Oil prices retreated Wednesday amid caution that a U.S. fuel supplies report due later in the session will show increases in oil product inventories and a draw in crude oil stocks.
Light, sweet crude for July delivery, which expires later Wednesday, lost 17 cents to US$68.93 a barrel in Asian electronic trading on the New York Mercantile Exchange, midmorning in Singapore.
The contract rose a penny to settle at US$69.10 a barrel Tuesday, the highest close since Sept. 1.
Analysts surveyed by Dow Jones Newswires expect the U.S. Department of Energy data to show gasoline stocks rose 1 million barrels last week. Distillate inventories, which include heating oil and diesel fuel, are expected to have increased 900,000 barrels.
Crude oil stocks are expected to have fallen 150,000 barrels last week. Refinery utilization is tipped to have increased 0.6 percentage points.
Market participants were especially eyeing refinery utilization rates. The rates sparked a rally late last week when the weekly inventory report showed use rates fell 0.4 percentage points in the week ended June 8 when analysts had expected an 0.8-point increase.
The report surprised energy traders and attracted hedge fund buying, driving oil prices to a nine-month high Friday.
"I think any build of less than one full percentage point is going to be looked at as somewhat bullish," Peter Beutel at Cameron Hanover said of this week's coming report on refinery rates.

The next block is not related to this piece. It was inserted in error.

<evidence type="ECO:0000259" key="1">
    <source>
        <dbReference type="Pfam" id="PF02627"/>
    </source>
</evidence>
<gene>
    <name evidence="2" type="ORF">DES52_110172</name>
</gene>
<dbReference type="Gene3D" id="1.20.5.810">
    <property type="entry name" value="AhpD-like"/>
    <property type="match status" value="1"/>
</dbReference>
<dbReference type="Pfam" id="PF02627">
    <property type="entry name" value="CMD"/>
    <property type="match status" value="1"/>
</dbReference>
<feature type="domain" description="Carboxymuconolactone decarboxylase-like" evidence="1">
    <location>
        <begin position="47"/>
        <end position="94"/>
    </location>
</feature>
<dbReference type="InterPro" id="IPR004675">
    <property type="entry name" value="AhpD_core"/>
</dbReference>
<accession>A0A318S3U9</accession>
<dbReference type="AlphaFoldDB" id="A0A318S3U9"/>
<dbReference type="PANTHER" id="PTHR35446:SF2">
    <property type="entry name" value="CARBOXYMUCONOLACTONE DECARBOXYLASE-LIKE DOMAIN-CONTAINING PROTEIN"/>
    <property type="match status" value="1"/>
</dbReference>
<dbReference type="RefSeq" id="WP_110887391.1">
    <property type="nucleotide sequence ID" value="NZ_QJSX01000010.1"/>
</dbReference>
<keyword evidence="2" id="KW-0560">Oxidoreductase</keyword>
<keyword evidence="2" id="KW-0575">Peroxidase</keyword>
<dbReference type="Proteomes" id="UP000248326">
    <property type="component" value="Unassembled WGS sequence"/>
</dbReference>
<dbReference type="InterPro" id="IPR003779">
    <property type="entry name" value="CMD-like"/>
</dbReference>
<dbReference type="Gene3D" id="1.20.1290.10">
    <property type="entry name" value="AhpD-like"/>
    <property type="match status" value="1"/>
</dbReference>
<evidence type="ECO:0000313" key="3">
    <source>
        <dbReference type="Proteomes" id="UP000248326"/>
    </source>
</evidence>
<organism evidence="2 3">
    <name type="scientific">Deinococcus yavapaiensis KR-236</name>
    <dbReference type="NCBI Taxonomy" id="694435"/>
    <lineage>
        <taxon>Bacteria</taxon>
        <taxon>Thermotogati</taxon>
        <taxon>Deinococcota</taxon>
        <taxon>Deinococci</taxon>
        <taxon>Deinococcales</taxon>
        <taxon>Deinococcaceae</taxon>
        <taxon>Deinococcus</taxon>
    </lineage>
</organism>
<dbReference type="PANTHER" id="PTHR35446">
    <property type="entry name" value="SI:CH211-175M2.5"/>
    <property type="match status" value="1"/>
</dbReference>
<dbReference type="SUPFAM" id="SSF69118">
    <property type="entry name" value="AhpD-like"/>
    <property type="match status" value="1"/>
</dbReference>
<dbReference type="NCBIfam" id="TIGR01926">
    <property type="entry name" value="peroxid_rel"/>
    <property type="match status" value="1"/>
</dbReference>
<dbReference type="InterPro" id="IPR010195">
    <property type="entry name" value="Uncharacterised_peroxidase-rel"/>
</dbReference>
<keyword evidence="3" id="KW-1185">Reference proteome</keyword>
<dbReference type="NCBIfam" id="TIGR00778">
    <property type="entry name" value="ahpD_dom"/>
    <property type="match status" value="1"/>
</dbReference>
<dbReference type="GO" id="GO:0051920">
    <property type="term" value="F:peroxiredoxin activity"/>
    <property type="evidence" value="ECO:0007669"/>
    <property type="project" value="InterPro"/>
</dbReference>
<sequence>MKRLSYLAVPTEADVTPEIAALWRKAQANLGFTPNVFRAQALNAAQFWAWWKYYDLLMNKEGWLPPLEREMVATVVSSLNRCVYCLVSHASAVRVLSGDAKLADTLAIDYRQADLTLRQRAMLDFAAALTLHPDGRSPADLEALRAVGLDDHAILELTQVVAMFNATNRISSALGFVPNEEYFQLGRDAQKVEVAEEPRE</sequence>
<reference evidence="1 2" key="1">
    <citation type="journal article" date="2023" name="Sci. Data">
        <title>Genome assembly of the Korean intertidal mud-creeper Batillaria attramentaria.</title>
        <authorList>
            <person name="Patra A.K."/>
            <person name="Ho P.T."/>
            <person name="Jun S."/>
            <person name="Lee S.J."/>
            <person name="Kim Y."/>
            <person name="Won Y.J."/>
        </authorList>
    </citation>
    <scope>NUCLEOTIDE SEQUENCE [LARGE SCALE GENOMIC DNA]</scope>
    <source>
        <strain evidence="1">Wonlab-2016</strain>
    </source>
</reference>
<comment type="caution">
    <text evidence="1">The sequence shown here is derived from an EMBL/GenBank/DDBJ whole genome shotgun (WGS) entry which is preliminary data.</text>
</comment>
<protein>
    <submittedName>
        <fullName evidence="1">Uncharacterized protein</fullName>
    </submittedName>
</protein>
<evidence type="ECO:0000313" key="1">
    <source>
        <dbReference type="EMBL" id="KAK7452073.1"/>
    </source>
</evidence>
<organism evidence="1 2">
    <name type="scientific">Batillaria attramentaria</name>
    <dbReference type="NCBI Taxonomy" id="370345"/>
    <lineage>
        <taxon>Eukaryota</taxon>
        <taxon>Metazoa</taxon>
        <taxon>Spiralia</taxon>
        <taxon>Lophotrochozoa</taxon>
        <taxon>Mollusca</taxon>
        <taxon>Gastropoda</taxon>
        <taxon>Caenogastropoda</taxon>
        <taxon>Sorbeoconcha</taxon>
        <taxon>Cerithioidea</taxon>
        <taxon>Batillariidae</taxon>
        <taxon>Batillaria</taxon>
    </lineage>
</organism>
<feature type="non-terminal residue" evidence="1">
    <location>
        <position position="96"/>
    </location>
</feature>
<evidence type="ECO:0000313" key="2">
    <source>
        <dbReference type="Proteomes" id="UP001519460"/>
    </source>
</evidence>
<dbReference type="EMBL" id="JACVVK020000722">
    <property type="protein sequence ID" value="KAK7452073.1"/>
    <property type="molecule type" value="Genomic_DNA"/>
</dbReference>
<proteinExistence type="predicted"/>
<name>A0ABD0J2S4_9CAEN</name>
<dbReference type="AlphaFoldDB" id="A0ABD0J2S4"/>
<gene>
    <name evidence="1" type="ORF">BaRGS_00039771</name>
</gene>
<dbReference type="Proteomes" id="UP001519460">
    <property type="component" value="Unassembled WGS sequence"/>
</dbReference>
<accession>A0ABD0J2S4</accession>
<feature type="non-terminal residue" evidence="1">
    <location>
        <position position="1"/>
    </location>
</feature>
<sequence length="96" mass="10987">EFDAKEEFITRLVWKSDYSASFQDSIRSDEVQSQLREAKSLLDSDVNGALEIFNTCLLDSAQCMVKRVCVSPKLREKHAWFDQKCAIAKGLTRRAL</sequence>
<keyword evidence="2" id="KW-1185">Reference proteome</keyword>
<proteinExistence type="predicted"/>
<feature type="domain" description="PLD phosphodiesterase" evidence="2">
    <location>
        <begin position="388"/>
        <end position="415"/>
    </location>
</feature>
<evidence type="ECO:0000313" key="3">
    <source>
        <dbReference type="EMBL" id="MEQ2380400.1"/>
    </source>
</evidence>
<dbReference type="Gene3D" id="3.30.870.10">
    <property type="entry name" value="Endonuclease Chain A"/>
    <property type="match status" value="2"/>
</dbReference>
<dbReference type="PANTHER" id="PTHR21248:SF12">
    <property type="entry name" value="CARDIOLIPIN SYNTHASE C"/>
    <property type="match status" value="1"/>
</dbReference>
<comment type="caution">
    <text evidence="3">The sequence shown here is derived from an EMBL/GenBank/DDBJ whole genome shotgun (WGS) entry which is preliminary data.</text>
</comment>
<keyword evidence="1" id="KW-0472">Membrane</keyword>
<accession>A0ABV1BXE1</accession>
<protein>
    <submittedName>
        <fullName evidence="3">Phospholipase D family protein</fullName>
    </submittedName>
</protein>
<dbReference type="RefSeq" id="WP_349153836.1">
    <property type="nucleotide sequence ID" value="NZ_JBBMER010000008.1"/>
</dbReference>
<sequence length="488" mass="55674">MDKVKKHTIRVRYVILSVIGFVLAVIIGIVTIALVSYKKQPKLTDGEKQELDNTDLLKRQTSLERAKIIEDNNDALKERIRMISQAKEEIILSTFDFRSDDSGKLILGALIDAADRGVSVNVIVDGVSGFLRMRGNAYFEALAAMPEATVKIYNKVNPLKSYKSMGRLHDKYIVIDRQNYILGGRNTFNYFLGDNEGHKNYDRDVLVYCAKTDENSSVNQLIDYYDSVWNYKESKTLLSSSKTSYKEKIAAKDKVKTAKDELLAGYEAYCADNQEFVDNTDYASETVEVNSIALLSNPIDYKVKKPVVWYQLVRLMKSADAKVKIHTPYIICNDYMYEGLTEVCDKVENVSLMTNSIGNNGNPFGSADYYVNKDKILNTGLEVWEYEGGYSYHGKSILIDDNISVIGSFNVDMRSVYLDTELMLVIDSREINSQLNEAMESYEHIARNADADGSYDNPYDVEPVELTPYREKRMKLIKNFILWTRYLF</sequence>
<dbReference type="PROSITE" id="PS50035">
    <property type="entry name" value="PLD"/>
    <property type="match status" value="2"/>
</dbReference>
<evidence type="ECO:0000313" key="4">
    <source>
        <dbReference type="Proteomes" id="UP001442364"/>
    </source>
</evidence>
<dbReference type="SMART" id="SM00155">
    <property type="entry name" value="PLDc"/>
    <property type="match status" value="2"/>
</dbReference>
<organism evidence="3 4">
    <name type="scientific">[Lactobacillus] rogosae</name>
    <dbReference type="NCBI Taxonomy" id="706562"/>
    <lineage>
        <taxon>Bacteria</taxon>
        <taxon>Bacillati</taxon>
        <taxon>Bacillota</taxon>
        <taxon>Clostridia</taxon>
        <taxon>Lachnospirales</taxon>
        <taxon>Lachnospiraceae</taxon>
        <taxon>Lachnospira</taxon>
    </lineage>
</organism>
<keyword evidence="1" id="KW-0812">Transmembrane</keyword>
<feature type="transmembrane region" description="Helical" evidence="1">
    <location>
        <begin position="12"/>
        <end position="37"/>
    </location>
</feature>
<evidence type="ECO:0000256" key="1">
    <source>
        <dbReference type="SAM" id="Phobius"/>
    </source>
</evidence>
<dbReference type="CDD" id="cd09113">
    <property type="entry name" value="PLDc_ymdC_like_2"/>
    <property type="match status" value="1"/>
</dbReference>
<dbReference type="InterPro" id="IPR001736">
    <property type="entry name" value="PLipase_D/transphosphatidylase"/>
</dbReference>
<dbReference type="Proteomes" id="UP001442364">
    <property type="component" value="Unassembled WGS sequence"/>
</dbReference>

Also supporting prices was news out of Nigeria, Africa's biggest oil producer and one of the top overseas suppliers to the United States. Labor unions there rejected a government offer to halve a price hike on automobile fuel only hours before a strike protesting the increase was set to begin.
The unions are threatening to target strike action at the oil industry, with the aim of cutting oil exports that count for 90 percent of the government's income.
Recent attacks by villagers and gunmen cut supply at two Nigerian oil facilities. Hundreds of angry villagers chased workers away from a Chevron Corp. oil-transfer facility Monday in southern Nigeria. Gunmen also seized some two dozen Nigerian workers and security forces at a flow station operated by Italian energy giant Eni SPA's subsidiary Agip.
Heating oil futures lost 0.22 cent to US$2.0246 a gallon (3.8 liters) while natural gas prices edged up 1.1 cents to US$7.530 per 1,000 cubic feet.
As November 4 approaches (on this day, Russia and Belarus are to sign union programs), disputes between supporters and opponents of the integration become increasingly heated